The research focuses
on the class of drugs chosen most often for depression and anxiety, including the brands Prozac, Paxil and Zoloft.
Paxil carries a warning of possible heart defects in newborns, and experts don't expect the new research to change that. However, they find the new studies comforting for women struggling with depression.
The possibility of birth defects from antidepressants has put doctors and patients in a tricky quandary. Birth defects obviously hurt newborns, but depressed mothers who can't give proper care also endanger their babies.
When Diana Morales found out she was pregnant again, she was thrilled... but anxious. On top of balancing marriage, career and motherhood, she was battling clinical depression. Morales was taking the anti-depressant Lexapro, one of a class of drugs that includes Zoloft, Paxil and Prozac.
"I knew that I wouldn't be well during my pregnancy if I didn't take my medication. And if I'm not well, then I really can't be the best mom," Morales told CBS News correspondent Michelle Miller.
Confusing matters, researchers have wondered if the concern about birth defects should extend beyond Paxil to this entire class of drugs, known as selective serotonin-reuptake inhibitors, 바카라사이트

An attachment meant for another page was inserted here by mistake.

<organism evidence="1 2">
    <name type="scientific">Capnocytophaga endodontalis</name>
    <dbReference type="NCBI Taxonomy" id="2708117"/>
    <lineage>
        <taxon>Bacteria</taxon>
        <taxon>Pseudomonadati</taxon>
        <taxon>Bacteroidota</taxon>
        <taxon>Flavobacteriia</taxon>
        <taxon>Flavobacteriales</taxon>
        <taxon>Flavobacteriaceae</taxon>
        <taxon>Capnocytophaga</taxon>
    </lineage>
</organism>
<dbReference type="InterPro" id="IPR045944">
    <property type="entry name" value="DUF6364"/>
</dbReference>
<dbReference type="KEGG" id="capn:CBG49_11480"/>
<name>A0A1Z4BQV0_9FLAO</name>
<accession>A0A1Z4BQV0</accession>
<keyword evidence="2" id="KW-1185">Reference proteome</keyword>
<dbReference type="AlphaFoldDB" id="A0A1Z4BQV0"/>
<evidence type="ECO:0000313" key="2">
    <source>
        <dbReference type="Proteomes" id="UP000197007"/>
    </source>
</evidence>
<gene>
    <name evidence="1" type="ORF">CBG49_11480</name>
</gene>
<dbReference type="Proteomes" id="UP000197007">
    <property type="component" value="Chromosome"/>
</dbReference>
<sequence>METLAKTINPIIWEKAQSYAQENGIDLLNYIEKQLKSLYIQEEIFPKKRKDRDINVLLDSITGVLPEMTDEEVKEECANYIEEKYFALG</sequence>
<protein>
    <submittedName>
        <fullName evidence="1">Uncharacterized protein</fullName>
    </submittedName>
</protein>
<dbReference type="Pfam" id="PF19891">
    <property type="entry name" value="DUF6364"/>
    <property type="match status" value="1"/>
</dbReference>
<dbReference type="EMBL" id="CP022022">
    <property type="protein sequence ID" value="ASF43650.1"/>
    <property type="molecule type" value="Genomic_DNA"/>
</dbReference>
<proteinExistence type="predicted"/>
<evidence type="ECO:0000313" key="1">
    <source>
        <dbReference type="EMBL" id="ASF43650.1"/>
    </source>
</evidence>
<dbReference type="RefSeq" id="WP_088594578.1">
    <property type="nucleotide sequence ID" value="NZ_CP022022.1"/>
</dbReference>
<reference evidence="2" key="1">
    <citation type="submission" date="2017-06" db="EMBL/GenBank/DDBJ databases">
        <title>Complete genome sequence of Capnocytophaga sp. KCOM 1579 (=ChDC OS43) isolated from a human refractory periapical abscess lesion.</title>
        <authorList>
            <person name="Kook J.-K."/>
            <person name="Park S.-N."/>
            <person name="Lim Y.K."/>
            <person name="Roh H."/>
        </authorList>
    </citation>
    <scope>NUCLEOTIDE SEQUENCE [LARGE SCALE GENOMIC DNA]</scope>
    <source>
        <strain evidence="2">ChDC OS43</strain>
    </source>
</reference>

or SSRIs. The two latest studies, appearing Thursday in The New England Journal of Medicine, relieve some of that worry, say birth specialists.
"Yeah, there's a risk, but the risk overall is probably pretty small," said Dr. Susan Ramin, obstetrics chairman at the University of Texas Medical School in Houston, who was familiar with the findings.
The two studies — one from the federal Centers for Disease Control and the other from Boston University — use more cases of birth defects than previous research to consider links between the abnormalities and SSRIs. The Boston University study was funded partly by the National Institutes of Health and Paxil maker GlaxoSmithKline PLC
/>Together, the two studies looked at 19,471 newborns with birth defects and 9,952 without them. Then they considered what SSRIs the mothers in both groups took during the first three months of pregnancy and mapped the patterns of birth defects
/>Neither study was able to tie SSRIs as a group to either heart defects or most other defects. That reassurance is especially welcome because depressed women fret even more than other mothers about the health of their newborns, said Dr. Stephan Quentzel, a psychiatrist who treats pregnant women at Beth Israel Medical Center in New York City.